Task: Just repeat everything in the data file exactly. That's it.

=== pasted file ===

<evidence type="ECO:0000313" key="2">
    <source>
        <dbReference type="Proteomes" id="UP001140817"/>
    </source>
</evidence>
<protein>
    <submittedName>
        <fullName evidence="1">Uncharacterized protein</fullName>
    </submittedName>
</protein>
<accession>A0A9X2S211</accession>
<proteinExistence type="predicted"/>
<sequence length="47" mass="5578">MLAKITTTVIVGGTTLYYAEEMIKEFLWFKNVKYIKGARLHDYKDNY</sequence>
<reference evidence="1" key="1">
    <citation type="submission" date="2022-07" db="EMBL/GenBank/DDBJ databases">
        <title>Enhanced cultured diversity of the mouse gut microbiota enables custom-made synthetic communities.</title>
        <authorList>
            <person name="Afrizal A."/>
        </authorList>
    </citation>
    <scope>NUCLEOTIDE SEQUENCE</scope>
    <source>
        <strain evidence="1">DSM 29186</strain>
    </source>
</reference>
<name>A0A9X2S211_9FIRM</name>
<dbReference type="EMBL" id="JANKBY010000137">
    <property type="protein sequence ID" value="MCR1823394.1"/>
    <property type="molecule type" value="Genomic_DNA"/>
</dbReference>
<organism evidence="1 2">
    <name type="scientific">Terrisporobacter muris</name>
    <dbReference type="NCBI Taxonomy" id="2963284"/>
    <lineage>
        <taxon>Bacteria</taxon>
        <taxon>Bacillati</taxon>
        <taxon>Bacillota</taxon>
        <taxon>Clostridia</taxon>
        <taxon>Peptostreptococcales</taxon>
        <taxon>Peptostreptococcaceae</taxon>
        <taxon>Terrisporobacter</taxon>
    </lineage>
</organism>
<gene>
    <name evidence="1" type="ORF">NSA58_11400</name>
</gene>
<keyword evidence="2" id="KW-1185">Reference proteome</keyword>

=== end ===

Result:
<evidence type="ECO:0000313" key="2">
    <source>
        <dbReference type="Proteomes" id="UP001140817"/>
    </source>
</evidence>
<protein>
    <submittedName>
        <fullName evidence="1">Uncharacterized protein</fullName>
    </submittedName>
</protein>
<accession>A0A9X2S211</accession>
<proteinExistence type="predicted"/>
<sequence length="47" mass="5578">MLAKITTTVIVGGTTLYYAEEMIKEFLWFKNVKYIKGARLHDYKDNY</sequence>
<reference evidence="1" key="1">
    <citation type="submission" date="2022-07" db="EMBL/GenBank/DDBJ databases">
        <title>Enhanced cultured diversity of the mouse gut microbiota enables custom-made synthetic communities.</title>
        <authorList>
            <person name="Afrizal A."/>
        </authorList>
    </citation>
    <scope>NUCLEOTIDE SEQUENCE</scope>
    <source>
        <strain evidence="1">DSM 29186</strain>
    </source>
</reference>
<name>A0A9X2S211_9FIRM</name>
<dbReference type="EMBL" id="JANKBY010000137">
    <property type="protein sequence ID" value="MCR1823394.1"/>
    <property type="molecule type" value="Genomic_DNA"/>
</dbReference>
<organism evidence="1 2">
    <name type="scientific">Terrisporobacter muris</name>
    <dbReference type="NCBI Taxonomy" id="2963284"/>
    <lineage>
        <taxon>Bacteria</taxon>
        <taxon>Bacillati</taxon>
        <taxon>Bacillota</taxon>
        <taxon>Clostridia</taxon>
        <taxon>Peptostreptococcales</taxon>
        <taxon>Peptostreptococcaceae</taxon>
        <taxon>Terrisporobacter</taxon>
    </lineage>
</organism>
<gene>
    <name evidence="1" type="ORF">NSA58_11400</name>
</gene>
<keyword evidence="2" id="KW-1185">Reference proteome</keyword>